Local talents grow stronger
Dozens of European players enjoyed the experience in America and helped to raise the level of the competition substantially. But even Leo Messi and Cristiano Ronaldo wouldn’t probably help that much if it wasn’t for the interest among the local public and local players. Soccer is actually the third most played sport in the country (behind basketball and American football) with more than 25 million people participating in it on some level. Back in 2006, the USA was already leading on a global scale in youth soccer, with 3.9 million American youths (2.3 million boys and 1.6 million girls) registered with U.S. Soccer. You can see the connection – some of them rose to be ready for the professional stage. And now they take even more on the MLS fame. They say that the American kids fell in love with soccer not so much after the 1994 World Cup, but thanks mainly to the FIFA series of video games. It is true, but the most important part is that the youths did not restrict the game only to the Playstation mode.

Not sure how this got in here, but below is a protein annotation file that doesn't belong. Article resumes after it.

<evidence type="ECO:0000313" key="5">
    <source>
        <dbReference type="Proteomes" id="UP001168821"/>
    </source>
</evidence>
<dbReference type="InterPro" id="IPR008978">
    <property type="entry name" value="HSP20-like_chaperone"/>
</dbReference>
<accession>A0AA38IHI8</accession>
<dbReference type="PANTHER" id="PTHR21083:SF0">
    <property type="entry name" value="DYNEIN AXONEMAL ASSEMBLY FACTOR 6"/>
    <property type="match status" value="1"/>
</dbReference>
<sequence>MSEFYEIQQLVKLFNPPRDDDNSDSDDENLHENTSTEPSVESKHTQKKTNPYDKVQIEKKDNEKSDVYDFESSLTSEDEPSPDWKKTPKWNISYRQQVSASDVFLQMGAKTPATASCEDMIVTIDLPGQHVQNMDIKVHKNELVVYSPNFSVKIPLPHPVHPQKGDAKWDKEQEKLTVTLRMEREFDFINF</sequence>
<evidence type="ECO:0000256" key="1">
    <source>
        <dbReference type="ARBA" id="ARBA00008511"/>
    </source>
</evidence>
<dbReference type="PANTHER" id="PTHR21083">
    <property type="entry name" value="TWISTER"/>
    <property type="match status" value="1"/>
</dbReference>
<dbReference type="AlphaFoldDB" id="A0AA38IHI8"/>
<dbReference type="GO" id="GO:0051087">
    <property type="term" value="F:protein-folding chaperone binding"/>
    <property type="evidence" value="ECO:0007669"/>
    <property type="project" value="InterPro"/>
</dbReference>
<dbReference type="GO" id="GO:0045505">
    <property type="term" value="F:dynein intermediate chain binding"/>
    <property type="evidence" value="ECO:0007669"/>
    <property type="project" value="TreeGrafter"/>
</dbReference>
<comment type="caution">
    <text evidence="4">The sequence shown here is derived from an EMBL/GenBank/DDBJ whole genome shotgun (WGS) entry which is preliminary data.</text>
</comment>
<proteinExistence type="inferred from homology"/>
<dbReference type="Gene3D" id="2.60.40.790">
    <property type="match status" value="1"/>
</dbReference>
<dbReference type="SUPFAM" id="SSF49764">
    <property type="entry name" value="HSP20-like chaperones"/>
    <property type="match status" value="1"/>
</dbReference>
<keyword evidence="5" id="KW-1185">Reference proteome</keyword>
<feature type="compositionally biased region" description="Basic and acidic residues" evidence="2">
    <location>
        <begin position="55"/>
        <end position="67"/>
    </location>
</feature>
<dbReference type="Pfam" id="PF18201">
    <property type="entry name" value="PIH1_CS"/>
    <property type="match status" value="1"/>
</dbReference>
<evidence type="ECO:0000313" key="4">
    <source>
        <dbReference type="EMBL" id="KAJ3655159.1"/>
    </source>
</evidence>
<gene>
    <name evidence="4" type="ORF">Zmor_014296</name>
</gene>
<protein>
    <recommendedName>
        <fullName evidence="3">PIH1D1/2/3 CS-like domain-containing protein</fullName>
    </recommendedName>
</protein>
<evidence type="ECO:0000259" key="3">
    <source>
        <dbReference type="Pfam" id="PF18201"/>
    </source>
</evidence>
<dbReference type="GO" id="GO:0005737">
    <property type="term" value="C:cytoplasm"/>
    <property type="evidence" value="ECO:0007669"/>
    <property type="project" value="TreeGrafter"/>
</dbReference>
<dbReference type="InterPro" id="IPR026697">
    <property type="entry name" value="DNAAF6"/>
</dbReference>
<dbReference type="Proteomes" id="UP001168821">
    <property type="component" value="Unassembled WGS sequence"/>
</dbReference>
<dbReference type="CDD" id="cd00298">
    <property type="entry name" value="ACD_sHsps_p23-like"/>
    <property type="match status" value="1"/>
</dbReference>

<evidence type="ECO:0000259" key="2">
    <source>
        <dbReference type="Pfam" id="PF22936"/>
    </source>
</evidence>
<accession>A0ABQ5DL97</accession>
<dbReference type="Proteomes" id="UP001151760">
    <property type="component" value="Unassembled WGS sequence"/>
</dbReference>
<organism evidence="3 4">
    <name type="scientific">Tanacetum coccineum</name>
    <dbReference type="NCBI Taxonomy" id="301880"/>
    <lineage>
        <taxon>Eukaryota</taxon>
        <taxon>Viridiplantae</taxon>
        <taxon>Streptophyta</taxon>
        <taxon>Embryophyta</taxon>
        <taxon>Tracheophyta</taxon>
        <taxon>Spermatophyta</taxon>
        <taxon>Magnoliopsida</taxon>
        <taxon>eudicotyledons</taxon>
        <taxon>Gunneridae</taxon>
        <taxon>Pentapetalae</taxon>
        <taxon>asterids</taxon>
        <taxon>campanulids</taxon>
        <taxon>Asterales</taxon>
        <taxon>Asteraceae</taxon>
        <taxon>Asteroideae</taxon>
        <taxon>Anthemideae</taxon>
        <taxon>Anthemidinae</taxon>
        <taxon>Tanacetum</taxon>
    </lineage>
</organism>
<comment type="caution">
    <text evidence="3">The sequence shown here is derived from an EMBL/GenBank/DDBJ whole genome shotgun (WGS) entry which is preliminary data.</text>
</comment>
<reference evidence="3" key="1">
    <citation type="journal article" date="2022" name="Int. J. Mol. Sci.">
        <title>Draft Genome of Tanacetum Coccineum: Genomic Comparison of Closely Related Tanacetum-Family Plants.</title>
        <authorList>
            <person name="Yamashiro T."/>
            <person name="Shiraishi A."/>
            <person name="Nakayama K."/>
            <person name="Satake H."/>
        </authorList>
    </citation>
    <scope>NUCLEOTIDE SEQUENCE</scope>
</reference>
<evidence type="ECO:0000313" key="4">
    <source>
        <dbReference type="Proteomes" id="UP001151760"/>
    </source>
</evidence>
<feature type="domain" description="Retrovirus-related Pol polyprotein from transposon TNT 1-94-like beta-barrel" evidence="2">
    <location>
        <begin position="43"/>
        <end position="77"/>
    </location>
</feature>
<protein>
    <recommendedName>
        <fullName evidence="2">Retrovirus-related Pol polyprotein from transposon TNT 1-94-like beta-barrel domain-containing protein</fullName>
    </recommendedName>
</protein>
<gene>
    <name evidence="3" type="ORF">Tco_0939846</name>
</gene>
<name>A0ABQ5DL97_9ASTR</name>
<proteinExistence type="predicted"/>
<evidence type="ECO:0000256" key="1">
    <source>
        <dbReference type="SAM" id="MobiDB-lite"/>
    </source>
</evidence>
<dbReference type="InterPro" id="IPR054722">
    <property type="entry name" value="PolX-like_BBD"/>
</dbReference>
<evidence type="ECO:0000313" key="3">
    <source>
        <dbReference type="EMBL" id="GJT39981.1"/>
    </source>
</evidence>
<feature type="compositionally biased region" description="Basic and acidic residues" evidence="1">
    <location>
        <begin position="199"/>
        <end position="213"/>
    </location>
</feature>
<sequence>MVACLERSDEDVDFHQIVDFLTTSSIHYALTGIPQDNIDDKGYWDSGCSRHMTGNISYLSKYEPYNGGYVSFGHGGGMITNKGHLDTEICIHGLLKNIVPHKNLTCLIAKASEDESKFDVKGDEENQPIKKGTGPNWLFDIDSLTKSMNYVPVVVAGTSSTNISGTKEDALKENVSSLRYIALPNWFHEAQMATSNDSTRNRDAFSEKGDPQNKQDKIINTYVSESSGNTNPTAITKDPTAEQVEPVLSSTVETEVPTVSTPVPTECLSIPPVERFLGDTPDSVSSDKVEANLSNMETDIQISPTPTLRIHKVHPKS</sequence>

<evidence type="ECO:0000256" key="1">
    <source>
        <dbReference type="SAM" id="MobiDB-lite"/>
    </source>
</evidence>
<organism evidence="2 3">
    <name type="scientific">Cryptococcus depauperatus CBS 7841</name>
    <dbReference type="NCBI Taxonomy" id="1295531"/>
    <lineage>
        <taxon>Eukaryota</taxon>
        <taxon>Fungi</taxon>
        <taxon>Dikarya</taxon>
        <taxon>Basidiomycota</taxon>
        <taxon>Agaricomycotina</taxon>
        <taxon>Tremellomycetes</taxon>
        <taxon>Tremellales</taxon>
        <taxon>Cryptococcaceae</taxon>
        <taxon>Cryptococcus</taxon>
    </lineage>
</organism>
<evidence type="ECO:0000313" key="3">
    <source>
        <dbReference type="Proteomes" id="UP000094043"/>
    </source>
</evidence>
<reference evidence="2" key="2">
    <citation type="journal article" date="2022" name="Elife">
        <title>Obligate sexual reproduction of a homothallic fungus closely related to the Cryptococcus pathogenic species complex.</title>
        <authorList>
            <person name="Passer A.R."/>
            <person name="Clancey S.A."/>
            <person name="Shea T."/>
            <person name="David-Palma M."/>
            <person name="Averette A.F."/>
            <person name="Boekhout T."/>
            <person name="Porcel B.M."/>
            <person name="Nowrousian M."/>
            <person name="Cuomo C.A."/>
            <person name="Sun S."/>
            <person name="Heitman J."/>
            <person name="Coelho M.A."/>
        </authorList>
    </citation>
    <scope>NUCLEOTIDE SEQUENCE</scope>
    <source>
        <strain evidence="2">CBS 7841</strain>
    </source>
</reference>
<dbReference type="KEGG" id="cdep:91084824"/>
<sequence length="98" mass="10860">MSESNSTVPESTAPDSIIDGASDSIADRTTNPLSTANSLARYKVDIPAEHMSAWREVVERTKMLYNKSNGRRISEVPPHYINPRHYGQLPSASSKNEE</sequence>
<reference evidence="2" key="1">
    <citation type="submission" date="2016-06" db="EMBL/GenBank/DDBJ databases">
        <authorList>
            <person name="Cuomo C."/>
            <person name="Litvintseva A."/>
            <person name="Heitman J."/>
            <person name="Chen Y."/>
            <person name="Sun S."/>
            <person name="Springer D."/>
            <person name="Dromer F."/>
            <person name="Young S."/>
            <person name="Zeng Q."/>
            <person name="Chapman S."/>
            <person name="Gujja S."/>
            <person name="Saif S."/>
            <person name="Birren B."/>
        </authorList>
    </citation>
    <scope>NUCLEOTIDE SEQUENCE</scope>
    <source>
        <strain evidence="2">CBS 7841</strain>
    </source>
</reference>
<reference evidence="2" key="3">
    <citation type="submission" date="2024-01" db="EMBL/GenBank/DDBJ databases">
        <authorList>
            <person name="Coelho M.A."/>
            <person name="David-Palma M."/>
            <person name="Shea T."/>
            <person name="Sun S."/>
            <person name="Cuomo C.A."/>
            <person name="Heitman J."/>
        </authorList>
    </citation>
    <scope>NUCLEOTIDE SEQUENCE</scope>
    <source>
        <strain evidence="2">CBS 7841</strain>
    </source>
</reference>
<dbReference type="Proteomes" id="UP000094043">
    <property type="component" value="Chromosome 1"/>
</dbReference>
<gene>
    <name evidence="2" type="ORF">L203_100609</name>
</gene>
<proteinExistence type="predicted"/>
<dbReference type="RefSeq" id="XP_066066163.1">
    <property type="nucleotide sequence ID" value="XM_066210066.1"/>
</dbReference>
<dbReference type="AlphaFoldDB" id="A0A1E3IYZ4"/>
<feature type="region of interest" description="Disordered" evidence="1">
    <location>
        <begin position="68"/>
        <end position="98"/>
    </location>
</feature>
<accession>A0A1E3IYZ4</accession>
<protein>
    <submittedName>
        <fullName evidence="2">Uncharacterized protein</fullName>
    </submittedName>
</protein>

And the European newcomers are not only those who go for the adventure at the end of their careers. The average age of the MLS recent signings has fallen from about 27 to around 25. The North American competition becomes more attractive to players in their prime. For example, Pity Martinez who shone for the River Plate Copa Libertadores’ triumph in December 2018, joined Atlanta United only a month later turning away several offers from European heavyweights.
The better players are attracted by more money. While MLS is way behind the top European leagues and it even falls short in terms of the average annual salary level to the English second tier (a little over $400 thousand for Championship in 2015 compared to less than $375 for the USA) and even to the Mexican Liga MX. However, a 2018 survey showed the number of millionaires in the league increased to 46 from 28 in 2017. And there are only two players listed at the league minimum salary of $54,500. Major League Soccer starts to pay off for everything that was invested in it.